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Sgt. Ariana Light, front, supply administration clerk, Logistics Support Division, and Sgt. Joshua Robles, training clerk, Military Operations and Training Division, both with Marine Corps Logistics Base Albany, participate in naming of state flags competition during the installation’s first voting convention, here, June 22.

Photo by Nathan Hanks

Base first voting convention not average annual training event

23 Jun 2017 | Nathan Hanks Marine Corps Logistics Base Albany

Voting streamers, banners and decorations, a state map and a naming of state flags competition were all signs that this was not going to be an ordinary annual training event.

In a collaborative effort, Marine Corps Logistics Base Albany and Marine Corps Logistics Command officials sponsored the first voting convention aboard the installation, June 22.

The purpose of the event was to ensure all military personnel, their eligible family members and civilian federal employees are afforded every opportunity to vote, according to 1st Lt. Delaney Bourlakov, voting officer, MCLB Albany.

“Voting is a matter that I believe is dying,” Bourlakov said. “Statistics show that a majority of those that do not vote are under the age of 24. According to Marine Corps statistics, that age demographic is the bulk of the Marine Corps.

“Voting is an example of the freedom we have and something people really take for granted, especially for those who have not traveled (outside the United States),” she added. “(Most people don’t) realize the power of their voice and how (voting) is a chance to use your voice. Voting is an opportunity to say this is what I believe in and this is what I am supporting. It takes everyone to get elected.”

Bourlakov used the recent presidential election as an example.

“This is our commander-in-chief,” she said. “(He) is more than the president, (he) is our ultimate boss and we get a voice in determining who that is.

“The presidential election is not the only time people can vote,” Bourlakov added. “There are state elections (happening) all the time but most people don’t know about it, especially military service members because they are not in their (home) state.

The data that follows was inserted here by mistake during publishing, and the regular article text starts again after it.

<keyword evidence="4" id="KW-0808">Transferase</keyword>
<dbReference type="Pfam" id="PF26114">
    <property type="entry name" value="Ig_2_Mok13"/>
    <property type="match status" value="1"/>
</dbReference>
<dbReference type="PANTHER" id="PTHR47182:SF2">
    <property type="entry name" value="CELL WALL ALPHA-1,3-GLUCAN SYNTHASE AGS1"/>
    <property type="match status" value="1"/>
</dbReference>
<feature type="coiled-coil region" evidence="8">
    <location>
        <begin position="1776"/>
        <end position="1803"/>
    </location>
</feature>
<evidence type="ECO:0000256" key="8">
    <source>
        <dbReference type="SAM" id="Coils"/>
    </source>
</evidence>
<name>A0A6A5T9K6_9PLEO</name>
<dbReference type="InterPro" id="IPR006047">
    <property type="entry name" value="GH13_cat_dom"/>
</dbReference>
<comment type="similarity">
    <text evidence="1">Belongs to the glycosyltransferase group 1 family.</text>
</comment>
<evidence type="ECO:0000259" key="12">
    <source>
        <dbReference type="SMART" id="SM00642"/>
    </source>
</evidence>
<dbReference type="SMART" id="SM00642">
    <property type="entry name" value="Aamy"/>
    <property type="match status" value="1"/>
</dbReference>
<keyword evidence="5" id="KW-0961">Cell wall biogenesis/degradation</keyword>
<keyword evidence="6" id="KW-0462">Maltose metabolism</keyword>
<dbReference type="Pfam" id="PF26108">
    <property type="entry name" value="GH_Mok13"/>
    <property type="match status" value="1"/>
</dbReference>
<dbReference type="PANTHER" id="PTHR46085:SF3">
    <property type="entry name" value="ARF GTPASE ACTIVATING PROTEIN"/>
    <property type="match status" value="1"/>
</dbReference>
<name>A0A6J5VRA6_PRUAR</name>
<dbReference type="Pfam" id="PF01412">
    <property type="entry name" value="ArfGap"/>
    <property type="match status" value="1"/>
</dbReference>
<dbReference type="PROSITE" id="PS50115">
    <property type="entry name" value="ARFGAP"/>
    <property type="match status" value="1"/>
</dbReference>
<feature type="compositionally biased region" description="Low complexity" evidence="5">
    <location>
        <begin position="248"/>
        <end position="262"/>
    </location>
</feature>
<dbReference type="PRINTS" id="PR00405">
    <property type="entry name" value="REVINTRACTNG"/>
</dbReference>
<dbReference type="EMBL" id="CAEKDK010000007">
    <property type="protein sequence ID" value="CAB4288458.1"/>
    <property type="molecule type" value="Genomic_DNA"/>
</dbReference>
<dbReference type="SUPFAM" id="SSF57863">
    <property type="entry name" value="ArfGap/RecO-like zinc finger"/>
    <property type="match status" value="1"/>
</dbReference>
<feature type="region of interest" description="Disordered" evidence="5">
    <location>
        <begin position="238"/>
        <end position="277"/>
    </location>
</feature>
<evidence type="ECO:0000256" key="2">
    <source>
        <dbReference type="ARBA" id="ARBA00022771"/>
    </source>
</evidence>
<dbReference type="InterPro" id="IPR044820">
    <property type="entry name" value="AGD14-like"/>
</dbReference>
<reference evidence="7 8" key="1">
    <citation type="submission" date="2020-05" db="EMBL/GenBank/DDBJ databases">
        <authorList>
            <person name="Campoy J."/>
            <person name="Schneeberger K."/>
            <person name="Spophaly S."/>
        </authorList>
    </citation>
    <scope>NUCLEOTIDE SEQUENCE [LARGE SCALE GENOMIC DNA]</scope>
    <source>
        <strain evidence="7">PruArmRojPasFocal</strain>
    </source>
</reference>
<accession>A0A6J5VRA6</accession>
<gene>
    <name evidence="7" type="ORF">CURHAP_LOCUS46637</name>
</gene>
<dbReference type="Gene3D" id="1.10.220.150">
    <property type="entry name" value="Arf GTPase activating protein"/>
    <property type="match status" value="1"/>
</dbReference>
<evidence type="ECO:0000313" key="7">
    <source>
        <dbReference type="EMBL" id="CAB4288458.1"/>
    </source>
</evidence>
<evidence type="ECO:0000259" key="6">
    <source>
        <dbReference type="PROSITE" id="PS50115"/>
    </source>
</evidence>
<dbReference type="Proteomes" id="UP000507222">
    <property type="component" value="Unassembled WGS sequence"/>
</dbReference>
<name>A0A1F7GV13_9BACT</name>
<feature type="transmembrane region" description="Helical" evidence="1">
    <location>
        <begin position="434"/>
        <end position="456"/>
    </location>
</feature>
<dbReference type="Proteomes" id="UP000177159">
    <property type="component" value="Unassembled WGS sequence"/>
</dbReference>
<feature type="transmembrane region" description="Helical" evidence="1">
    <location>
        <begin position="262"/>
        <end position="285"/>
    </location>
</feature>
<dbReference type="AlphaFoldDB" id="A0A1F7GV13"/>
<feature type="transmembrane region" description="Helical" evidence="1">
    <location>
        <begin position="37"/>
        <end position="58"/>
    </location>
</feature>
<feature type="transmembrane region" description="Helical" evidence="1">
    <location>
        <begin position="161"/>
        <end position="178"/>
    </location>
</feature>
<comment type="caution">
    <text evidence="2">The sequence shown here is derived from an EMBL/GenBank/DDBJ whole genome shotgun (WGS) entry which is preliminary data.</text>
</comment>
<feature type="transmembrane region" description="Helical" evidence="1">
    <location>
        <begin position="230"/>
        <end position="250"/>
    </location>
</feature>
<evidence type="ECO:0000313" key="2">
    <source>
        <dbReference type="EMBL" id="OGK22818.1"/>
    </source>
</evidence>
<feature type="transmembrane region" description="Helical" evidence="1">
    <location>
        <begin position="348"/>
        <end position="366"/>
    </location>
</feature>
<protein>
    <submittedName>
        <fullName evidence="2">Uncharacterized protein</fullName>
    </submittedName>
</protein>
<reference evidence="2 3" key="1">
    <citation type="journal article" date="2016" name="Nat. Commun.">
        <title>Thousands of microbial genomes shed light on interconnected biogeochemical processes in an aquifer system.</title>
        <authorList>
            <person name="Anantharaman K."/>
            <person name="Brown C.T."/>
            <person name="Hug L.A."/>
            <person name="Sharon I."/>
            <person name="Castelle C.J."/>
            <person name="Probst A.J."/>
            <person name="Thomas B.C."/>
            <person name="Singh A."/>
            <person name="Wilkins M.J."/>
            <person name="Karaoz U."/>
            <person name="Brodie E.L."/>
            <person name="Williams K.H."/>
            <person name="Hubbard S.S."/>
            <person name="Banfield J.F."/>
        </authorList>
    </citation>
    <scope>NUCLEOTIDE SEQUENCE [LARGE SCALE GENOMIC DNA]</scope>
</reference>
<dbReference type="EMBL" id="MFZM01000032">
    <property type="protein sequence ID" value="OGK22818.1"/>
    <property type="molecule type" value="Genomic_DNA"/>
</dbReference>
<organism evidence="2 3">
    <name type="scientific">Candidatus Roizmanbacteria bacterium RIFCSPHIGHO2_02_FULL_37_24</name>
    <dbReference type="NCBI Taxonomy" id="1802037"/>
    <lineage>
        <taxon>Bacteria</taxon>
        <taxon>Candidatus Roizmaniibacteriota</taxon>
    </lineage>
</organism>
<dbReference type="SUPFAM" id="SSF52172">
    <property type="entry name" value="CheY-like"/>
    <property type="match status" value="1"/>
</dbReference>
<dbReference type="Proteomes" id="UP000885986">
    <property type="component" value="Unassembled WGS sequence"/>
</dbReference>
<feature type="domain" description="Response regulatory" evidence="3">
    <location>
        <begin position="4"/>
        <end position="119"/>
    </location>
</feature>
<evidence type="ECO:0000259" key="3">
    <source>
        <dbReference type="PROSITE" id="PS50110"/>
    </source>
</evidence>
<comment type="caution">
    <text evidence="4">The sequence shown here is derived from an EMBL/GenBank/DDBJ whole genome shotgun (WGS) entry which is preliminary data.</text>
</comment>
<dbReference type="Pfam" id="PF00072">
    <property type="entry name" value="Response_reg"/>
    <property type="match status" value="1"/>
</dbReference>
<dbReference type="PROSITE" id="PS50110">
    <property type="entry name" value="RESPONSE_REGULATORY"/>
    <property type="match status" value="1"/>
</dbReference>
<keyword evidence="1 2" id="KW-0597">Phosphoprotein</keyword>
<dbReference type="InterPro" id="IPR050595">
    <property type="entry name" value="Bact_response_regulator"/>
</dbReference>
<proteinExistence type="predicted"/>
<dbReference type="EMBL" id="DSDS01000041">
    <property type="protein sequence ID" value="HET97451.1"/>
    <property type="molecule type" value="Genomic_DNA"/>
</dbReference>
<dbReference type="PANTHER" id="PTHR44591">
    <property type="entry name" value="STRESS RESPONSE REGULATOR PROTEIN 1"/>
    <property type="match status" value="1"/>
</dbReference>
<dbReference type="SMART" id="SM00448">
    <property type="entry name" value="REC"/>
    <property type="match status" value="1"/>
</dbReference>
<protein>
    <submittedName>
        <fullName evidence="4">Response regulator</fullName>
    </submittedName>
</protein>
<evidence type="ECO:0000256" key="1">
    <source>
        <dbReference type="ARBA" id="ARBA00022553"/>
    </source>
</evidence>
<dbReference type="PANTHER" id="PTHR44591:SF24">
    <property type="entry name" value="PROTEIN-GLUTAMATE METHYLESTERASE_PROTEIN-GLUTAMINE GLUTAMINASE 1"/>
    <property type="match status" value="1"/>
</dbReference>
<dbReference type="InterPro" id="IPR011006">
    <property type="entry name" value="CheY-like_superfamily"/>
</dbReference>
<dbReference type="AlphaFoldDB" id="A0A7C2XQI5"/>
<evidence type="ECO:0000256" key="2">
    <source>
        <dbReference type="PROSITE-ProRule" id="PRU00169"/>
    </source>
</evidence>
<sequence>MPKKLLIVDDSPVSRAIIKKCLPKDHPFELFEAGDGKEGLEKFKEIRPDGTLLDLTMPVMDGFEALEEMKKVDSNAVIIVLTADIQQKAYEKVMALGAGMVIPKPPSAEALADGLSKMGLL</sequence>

“Your vote does make a difference,” she concluded. “If you want to make a difference, don't wait for someone else to do it for you, become a difference-maker.”

Bourlakov said she and her staff wanted to make voting, which could have been a one-hour slide presentation, into an all-day fun-filled event, giving everyone a chance to participate. The voting staff assisted more than 130 voters and registered nearly 30 new voters.

Throughout the event, voters learned how to register to vote, the significance of the Electoral College and how to navigate through the web site, in a relaxed and fun-filled atmosphere, according to the voting officer.

As each person signed in, they were greeted by a Marine, given a pin and directed to a state map located on a wall across the room. Voters placed the pins on the map showing where they were registered to vote. 

Voters were then invited to participate in a friendly naming of state flags competition, which was won by Sgt. Ariana Light, supply administration clerk, Logistics Support Division, MCLB Albany.

In addition, local voters had the opportunity to talk to voting representatives from Lee, Dougherty and Worth counties about upcoming local elections.

Nonregistered voters were escorted to a nearby conference room where they were assisted by the voting staff in registering to vote in their home state.

Gunnery Sgt. Tyler Nichols, ordnance officer, LSD, MCLB Albany, and newly registered voter, said it was his family that got him interested in watching the recent presidential election.

“My family, during the last (presidential) election, got me into it for the first time because they were so excited about how, they say, the election did not go how everyone thought it was going to go,” Nichols said. “So I started watching it and I was like, I think I am going to vote next time.”

The voting convention was the opportunity Nichols had been waiting for.

“I was briefed that I would only have to be there for a few minutes to get the information but found myself staying about 30 minutes,” he said. “There were activities, refreshments and several Marines on hand to answer any questions I had. This event made it easy to become a voter.”


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